Whether speaking on the job, to the public, preaching to a congregation, or just talking to a group of friends, I found the info in this article by Larry Moyer entitled “The Five Most Dangerous Assumptions in Preaching” to contain some useful points.
Here’s a summary [with a few personal tweaks]:
A group of high-wealth explorers took to the Aussie outback. While there a kangaroo jumped out of the brush and was struck by their Jeep. To have some fun, they put the driver’s expensive Gucci jacket on it and took a picture. Just as soon as they did, the kangaroo jumped up and hopped into the brush. You can imagine the driver’s regret when he remembered his keys and wallet were in the jacket.
Lesson: False assumptions can be costly.
1- “People are dying to hear me speak.”
Avoid pride: Pride is an area where every speaker is vulnerable. Instead amazement with self, try being overwhelmed with the privilege to speak. Focus on how fortunate you are to have your people, instead of the opposite. Instead of thinking, “I can do anything,” heed God’s warning, “Without me you can do nothing”.
Prepare: Examine your introduction, make sure it strikes a need and properly orients people toward the text. Be abundant in your use of illustrations to keep people’s attention. Have a healthy sense of humor that makes what you say enjoyable and meaningful.
2- “People don’t care how long I speak.”
People feel restless when you go beyond 30 minutes, and hence what they retain decreases dramatically. Ask yourself three questions to correct this misconception.
– First, “Who do you enjoy the most: a speaker who stops before he had to, or one who goes longer than you wish?” Practice being the person you enjoy hearing.
– Secondly ask, “What would help you be a better communicator: taking as long as you want, or taking everything you want to say and figuring out how to say it in 30 minutes?”
– A third question is, “Which encourages people to come back: a speaker who stops before you expected him to, or a speaker who went longer than you wanted him to?”
3- “People think I’m a good communicator.”
Speaking is not the same as communicating. Speaking is when the words of my mouth enter the openings of your ears. Communication is when what’s understood in my mind is understood in yours. Some speakers do well in speaking but they don’t communicate.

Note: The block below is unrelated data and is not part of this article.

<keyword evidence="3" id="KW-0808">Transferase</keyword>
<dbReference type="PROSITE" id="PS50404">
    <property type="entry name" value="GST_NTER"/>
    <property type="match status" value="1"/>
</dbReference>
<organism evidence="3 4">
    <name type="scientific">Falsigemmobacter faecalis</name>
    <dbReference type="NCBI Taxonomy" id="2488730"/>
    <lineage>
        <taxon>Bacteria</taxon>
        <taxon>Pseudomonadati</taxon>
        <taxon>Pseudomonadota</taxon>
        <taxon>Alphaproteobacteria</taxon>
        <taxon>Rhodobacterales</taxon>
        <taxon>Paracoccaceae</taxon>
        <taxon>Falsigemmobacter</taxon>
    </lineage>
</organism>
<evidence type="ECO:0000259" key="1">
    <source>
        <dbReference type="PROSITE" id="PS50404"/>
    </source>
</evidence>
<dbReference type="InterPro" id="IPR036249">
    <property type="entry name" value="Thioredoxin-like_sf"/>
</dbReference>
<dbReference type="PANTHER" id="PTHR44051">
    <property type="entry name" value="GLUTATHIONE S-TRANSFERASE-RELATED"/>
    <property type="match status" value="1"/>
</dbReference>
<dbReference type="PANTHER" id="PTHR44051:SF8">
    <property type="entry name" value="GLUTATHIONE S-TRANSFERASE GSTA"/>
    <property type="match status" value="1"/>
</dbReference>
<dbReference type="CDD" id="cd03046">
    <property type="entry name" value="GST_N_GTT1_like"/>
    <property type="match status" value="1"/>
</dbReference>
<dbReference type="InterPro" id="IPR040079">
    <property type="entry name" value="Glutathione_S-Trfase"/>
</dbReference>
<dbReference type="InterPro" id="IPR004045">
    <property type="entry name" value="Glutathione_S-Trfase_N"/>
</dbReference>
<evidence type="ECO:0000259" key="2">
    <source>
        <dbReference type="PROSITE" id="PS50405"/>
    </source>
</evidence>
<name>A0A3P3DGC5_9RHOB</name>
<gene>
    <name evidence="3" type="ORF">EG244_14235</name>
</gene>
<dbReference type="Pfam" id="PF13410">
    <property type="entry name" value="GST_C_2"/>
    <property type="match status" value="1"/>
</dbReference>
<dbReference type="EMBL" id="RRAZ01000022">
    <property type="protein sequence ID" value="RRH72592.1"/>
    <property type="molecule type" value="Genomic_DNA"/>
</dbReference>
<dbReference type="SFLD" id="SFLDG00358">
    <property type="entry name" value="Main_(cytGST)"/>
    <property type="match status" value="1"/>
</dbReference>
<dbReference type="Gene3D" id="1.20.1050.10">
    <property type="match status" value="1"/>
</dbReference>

[Remember that God said “We have not sent a Messenger except with the vernacular of his people so that he may clarify the message to them” Abraham, verse 4]
To find out how well you’re communicating, here’s a helpful exercise: Choose two people to explain back to you what you explained to them in your message. Ask the “average”people. Just because you communicate with your elders doesn’t mean you communicate with your people. [Don’t preach to the choir, and certainly don’t ask them for critique if you do!]
4- “People never have trouble following my train of thought.”
No one wants to be regarded as “Christopher Columbus” in speaking. When Columbus started out, he did not know where he was going. When he got there, he didn’t know where he was. And when he came back, he didn’t know where he had been! More may regard you as a Christopher Columbus than you might think.
One reason many feel this way but do not mention it is because they’re accustomed to listening to confusing speakers, so they tend to think their confusion is normal. It’s also why, when they hear one that’s easy to follow, they talk about him for days. He or she stood out.
When people see you as difficult to follow, it’s largely because of two reasons.
– One is that your thoughts seem disjointed.
– Two is that speakers lose people in their transitions. They move on, but they don’t take the audience with them.
Again ask “average” listeners for input, and accept advice with a broken spirit, you’ll become a better preacher by improving in an area where you’re weaker than you thought.
5- “People have a pretty good understanding of the [Topic].”
In my experience, the older the preacher, the more he explains his terms and speaks simply, because he’s discovered over time that people are never where we think they are in their knowledge. Those fresh out of box often preach over the heads of their people.
How do you overcome this assumption? Interact with your people. In a non-threatening way, take the time to find out how much they know. Many will feel honored if you ask them, because it indicates a real interest in them as individuals. Secondly, when you speak, err on the side of explaining too much about what your listeners need to know. Do not assume they already know it.
Assumptions can be costly. Avoiding dangerous assumptions can be rewarding. Only when you know what the assumptions are and how to avoid them is communication enhanced. Don’t let our impact on people be hindered through false assumptions in our preaching.